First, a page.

You have to hand it to Jack Kent Cooke. He's got it -- and he flauntsit.

He recently suggested he might have to take his team away, unless the citizens of this area provide him with an indoor playpen. Last week, season ticket holders who took seriously the Redskins' announced willingness to refund the cost of tickets for the struck-out Cardinals game {Sports, Oct. 2} got another lesson in Cooke-style customer relations.

Some club owners arranged to issue refunds by mail. Not Mr. Cooke.

Some clubs would have tried to make the trip to RFK Stadium relatively painless. Not Mr. Cooke. Refund applicants found long and barely moving lines stalled in front of the three (that's right, three) ticket windows that Mr. Cooke deigned toopen.

Some clubs would have figured out a single way to handle the transaction. Not Mr. Cooke. On-the-scene clocking showed that it required approximately four minutes per customer to get through the rigamarole the Redskins management had concocted: after tickets were turned in, first a card file and then a computer printout had to be checked by the harried ticket agents before a handwritten receipt could be filled out and delivered.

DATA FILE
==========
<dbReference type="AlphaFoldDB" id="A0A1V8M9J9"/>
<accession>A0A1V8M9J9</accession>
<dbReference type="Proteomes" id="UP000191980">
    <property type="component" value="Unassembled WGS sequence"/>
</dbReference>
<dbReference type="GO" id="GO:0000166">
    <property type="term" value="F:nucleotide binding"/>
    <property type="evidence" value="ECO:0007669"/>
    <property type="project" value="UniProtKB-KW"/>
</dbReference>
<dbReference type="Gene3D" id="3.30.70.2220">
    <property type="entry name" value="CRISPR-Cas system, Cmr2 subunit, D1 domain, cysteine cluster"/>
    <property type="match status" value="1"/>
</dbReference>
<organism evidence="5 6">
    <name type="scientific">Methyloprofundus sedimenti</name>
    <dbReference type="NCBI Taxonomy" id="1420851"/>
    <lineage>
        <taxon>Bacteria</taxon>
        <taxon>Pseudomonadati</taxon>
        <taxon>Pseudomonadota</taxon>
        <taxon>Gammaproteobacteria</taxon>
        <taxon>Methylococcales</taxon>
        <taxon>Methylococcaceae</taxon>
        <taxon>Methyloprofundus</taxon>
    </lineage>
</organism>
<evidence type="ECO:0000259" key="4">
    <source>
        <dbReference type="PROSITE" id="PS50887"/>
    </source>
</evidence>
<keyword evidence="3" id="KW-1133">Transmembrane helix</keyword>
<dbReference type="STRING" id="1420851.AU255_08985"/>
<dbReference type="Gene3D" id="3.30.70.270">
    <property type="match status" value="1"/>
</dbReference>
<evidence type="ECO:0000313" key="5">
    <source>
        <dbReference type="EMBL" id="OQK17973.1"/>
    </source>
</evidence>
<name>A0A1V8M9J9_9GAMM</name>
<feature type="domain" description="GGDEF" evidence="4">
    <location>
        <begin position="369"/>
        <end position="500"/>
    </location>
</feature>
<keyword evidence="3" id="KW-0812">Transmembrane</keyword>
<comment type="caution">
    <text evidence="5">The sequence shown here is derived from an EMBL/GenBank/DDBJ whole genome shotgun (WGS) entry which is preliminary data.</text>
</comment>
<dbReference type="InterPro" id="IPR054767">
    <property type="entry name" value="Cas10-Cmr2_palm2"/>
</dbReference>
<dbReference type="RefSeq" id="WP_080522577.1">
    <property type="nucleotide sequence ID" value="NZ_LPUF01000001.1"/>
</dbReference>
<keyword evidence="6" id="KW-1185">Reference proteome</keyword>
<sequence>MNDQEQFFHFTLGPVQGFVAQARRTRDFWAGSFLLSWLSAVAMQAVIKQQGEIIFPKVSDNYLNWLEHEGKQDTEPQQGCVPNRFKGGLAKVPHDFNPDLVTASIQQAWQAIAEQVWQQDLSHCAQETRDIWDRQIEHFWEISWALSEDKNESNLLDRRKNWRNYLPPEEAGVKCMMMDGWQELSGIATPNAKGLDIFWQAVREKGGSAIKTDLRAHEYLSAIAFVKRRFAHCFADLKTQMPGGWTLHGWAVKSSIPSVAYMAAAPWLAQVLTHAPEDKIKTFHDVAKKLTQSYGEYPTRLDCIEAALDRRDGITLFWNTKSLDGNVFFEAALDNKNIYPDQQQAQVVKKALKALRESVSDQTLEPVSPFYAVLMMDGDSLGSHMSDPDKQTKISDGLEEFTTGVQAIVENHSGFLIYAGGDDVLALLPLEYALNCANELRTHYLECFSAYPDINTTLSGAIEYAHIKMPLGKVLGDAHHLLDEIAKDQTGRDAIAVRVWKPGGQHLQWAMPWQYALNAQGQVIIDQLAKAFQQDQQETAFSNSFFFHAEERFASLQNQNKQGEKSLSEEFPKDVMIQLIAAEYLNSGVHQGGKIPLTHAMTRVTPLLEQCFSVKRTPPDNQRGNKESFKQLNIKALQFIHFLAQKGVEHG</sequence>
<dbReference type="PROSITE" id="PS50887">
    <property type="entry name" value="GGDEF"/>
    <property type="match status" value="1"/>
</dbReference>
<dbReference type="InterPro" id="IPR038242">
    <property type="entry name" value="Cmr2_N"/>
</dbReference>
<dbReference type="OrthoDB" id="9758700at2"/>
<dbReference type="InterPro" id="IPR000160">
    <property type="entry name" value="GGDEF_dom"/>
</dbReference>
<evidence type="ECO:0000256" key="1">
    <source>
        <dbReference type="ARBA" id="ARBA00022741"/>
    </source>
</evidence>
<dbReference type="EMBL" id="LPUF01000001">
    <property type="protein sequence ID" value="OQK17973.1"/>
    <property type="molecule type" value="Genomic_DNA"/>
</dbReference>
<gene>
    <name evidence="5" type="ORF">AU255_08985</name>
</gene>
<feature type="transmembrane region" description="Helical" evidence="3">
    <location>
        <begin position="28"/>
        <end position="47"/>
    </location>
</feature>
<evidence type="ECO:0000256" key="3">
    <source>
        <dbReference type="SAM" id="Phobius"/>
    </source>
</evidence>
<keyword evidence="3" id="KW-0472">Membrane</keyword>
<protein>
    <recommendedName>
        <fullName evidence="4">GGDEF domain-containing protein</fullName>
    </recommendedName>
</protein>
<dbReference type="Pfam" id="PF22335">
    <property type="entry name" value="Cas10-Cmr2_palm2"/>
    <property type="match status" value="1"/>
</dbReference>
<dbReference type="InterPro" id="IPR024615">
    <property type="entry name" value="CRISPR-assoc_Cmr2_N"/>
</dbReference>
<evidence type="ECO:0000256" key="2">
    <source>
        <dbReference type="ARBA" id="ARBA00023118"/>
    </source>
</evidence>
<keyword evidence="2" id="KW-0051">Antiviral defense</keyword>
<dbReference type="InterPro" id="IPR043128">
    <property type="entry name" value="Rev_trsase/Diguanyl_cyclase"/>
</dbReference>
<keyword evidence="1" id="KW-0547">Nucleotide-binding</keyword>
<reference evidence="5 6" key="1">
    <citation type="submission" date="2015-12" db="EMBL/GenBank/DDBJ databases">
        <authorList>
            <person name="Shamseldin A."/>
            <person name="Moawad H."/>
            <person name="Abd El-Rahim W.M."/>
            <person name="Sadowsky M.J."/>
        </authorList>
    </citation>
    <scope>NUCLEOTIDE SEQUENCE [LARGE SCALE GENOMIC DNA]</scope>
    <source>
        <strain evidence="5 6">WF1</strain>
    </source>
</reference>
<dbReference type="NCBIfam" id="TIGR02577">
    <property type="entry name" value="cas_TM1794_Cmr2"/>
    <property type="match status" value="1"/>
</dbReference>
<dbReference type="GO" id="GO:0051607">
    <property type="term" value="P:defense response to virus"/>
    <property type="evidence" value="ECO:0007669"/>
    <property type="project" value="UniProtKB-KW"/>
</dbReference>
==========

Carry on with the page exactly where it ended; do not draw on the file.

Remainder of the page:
Since many ticket holders had to wait more than 2 1/2 hours to go through this fandango, they had plenty of time to figure out that Mr. Cooke 1) has been collecting interest on their ticket payments since last spring, and 2) will continue to collect interest on that money until sometime after the first of the year, or maybe longer if refunds are applied to next year's season ticket costs.

The Redskins ought to greet ticket holders the way a small-town banker greets his biggest depositor. Instead, they treat them the way railroads used to treat people who tried to buy tickets for the train.

Well, for those who either could not or would not spend several hours waiting, there was at least one consolation: Mr. Cooke won't be able to sell their tickets a second time to some other sucker.

On second thought, that's small consolation. I'm sure Mr. Cooke will think of something.

CHARLES W. BAILEY

Washington